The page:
• Increasing the time period for whistleblowers to file a retaliation complaint from 30 days to at least 180 days;
  • Providing for the whistleblower to be reinstated to his or her position, with compensatory damages, upon OSHA’s finding of reasonable cause to believe retaliation occurred;
  • Permitting whistleblowers to request a hearing before an administrative law judge within 30 days after a decision denying relief or within 120 days after the filing of the complaint if OSHA fails to issue a decision in the case;
  • Allowing either party to appeal a final decision and order to the U.S. Court of Appeals for the circuit where the violation occurred or where the whistleblower resides;
  • Establishing that the burden of proof for a retaliation claim is that the protected activity was a contributing factor in the adverse employment action;
  • Allowing for an award of reasonable attorneys’ fees and costs, including expert witness fees, to the prevailing whistleblower against the employer; and
  • Prohibiting the waiver of any rights and remedies under this provision by any agreement, policy, form or condition of employment, including pre-dispute arbitration agreements and collective bargaining agreements.

Both bills are being considered in their respective Congressional committees and it is unclear whether either bill will come to a vote.  However, if Congress fails to act, groups such as the Center for Effective Government are urging states to enact stronger worker protections.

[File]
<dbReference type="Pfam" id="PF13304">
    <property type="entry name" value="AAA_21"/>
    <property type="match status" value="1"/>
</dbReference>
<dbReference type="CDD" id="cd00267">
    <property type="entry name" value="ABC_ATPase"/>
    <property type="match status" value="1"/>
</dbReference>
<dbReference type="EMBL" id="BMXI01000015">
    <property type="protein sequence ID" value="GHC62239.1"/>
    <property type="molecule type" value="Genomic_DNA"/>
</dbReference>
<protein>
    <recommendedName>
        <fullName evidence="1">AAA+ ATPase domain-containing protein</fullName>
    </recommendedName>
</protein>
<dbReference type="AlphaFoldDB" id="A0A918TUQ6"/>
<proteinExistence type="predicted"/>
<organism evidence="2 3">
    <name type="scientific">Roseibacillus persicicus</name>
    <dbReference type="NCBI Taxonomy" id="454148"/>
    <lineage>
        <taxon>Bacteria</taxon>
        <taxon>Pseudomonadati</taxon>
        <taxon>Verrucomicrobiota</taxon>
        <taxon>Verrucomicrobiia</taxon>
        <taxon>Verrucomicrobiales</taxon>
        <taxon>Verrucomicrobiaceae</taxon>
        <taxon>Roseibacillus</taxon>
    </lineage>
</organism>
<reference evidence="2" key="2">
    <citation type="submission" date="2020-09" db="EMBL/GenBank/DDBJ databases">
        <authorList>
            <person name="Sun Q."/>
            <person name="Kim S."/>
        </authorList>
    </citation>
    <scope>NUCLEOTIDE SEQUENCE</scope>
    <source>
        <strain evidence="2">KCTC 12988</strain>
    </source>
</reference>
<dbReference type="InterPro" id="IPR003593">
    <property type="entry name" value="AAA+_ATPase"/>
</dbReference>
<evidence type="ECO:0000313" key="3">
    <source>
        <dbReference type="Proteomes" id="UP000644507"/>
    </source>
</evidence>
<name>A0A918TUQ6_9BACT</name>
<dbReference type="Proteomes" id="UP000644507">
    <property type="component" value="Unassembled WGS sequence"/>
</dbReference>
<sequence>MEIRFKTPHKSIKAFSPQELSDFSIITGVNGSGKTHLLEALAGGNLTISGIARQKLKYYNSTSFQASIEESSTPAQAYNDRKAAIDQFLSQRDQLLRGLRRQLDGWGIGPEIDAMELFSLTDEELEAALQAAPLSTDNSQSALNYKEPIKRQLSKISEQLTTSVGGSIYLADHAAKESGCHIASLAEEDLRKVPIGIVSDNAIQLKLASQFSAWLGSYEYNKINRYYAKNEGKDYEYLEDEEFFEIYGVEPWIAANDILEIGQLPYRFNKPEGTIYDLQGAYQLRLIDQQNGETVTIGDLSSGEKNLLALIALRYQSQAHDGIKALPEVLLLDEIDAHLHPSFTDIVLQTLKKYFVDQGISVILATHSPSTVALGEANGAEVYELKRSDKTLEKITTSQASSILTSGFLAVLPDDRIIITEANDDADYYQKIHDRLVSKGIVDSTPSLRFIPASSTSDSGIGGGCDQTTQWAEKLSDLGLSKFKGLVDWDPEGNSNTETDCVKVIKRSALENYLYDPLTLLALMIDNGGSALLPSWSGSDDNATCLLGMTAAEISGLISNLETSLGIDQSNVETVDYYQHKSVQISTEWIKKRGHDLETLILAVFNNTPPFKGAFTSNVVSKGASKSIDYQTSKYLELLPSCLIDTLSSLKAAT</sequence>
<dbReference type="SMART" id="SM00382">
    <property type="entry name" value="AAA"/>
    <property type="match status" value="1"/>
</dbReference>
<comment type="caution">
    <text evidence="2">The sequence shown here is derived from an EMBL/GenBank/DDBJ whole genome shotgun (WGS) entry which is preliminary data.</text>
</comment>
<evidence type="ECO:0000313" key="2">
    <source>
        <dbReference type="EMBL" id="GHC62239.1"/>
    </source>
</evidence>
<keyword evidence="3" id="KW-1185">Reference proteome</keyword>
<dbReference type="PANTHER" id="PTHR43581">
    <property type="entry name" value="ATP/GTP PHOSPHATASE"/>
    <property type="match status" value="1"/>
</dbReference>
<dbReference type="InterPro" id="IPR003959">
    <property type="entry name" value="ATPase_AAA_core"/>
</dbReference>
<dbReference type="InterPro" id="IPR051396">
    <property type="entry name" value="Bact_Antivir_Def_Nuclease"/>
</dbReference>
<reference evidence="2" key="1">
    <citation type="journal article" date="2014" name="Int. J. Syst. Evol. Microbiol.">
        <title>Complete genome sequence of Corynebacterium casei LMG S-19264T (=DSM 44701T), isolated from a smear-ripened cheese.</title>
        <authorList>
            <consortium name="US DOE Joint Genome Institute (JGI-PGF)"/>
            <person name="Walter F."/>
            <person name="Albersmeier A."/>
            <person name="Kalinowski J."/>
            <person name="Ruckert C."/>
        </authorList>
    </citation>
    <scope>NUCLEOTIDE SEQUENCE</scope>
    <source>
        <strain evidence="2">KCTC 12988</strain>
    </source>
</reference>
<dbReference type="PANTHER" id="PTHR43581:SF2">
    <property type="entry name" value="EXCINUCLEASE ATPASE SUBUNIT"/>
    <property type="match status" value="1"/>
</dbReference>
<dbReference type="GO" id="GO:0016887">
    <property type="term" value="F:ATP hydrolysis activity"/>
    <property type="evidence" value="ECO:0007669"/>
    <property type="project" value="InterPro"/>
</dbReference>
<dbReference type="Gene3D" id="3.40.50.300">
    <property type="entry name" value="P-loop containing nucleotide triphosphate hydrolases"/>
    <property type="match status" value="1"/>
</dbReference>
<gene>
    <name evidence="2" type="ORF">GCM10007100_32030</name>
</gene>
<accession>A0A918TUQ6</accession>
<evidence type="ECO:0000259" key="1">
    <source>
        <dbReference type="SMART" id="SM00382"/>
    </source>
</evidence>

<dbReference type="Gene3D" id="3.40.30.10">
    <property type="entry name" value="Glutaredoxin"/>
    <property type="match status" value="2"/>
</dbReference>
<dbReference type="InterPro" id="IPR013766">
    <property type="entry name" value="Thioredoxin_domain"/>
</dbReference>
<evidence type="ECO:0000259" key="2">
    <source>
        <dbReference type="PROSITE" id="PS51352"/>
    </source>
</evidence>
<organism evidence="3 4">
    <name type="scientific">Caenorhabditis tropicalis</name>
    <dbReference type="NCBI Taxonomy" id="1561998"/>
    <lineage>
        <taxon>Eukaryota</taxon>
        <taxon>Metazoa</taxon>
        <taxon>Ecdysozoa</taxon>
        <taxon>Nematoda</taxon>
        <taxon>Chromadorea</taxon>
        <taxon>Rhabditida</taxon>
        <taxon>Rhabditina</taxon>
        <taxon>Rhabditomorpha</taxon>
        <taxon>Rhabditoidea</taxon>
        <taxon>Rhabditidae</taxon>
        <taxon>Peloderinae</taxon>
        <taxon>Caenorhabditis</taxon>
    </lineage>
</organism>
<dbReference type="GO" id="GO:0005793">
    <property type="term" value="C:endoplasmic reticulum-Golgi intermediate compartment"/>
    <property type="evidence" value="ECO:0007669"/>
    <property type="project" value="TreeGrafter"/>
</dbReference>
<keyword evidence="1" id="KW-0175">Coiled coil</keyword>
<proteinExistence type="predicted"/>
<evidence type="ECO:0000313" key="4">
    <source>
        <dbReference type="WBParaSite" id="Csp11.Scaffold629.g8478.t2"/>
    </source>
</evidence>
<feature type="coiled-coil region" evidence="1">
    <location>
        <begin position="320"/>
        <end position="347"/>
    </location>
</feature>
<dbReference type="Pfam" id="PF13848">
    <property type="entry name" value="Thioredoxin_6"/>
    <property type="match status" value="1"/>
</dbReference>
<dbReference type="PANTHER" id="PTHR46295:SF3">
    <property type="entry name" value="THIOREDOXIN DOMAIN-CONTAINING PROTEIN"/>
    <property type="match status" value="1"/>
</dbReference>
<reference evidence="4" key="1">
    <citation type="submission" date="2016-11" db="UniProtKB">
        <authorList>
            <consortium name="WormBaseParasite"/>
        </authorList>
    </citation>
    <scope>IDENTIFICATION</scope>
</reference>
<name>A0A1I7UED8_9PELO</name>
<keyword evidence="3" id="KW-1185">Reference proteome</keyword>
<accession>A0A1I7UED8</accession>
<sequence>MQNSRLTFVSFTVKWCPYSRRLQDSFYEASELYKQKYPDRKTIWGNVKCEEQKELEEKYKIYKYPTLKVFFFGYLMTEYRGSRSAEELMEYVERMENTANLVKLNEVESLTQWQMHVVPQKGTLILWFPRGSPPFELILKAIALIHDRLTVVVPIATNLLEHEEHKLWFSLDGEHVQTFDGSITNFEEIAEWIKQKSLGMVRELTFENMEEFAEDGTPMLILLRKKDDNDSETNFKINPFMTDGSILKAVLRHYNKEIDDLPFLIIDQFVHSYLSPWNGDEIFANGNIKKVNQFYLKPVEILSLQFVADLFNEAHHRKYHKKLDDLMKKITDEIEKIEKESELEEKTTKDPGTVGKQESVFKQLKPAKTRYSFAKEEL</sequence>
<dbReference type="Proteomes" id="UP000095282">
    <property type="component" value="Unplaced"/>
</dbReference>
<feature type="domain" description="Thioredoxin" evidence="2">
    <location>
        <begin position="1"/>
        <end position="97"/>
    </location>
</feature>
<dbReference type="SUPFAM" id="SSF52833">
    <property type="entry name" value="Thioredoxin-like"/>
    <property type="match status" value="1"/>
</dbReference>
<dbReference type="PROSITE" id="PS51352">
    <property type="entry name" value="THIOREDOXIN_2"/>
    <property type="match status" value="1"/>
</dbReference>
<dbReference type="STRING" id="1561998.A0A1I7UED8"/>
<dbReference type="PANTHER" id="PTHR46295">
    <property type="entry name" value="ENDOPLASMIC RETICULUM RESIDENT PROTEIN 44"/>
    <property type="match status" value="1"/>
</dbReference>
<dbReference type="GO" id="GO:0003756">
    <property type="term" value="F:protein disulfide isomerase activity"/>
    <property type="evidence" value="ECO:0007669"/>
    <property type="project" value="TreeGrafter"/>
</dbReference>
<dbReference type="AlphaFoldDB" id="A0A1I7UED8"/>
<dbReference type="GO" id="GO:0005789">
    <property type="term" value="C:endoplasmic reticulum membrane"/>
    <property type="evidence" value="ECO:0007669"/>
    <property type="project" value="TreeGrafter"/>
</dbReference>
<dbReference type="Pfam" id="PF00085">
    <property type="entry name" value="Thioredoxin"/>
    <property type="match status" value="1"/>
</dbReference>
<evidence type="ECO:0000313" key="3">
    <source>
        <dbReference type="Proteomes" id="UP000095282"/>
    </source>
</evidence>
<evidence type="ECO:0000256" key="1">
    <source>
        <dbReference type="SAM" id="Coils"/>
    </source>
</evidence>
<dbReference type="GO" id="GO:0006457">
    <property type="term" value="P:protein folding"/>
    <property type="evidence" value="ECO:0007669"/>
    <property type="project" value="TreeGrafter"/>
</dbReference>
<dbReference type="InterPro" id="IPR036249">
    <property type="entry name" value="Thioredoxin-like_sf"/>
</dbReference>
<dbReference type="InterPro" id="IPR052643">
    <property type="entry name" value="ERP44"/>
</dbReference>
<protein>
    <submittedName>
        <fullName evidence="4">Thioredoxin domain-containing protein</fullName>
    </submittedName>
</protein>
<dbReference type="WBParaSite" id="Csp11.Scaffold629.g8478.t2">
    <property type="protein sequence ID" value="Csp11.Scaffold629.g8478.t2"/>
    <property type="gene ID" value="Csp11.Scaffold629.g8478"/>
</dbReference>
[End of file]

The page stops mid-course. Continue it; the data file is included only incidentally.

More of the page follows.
Avoiding Retaliation Complaints 

Employers are well-advised to treat reports of unsafe working conditions with care.  Consider the Whistleblower Golden Rules:  

*          Address all complaints in good faith. 

*          Respond in a calm, professional manner. 

*          Protect against hazards immediately. 

*          Clearly and calmly explain conclusions to the complaining employee. 

The attention given by employers to this process directly corresponds to success in avoiding whistleblower complaints.  In the words of Zig Zigler, “The way you see them is the way you treat them, and the way you treat them is the way they often become.”


Disclaimer:This article is designed to provide general information on pertinent legal topics. The statements made are provided for educational purposes only. They do not constitute legal advice and are not intended to create an attorney-client relationship between you and Holland & Hart LLP. If you have specific questions as to the application of the law to your activities, you should seek the advice of your legal counsel.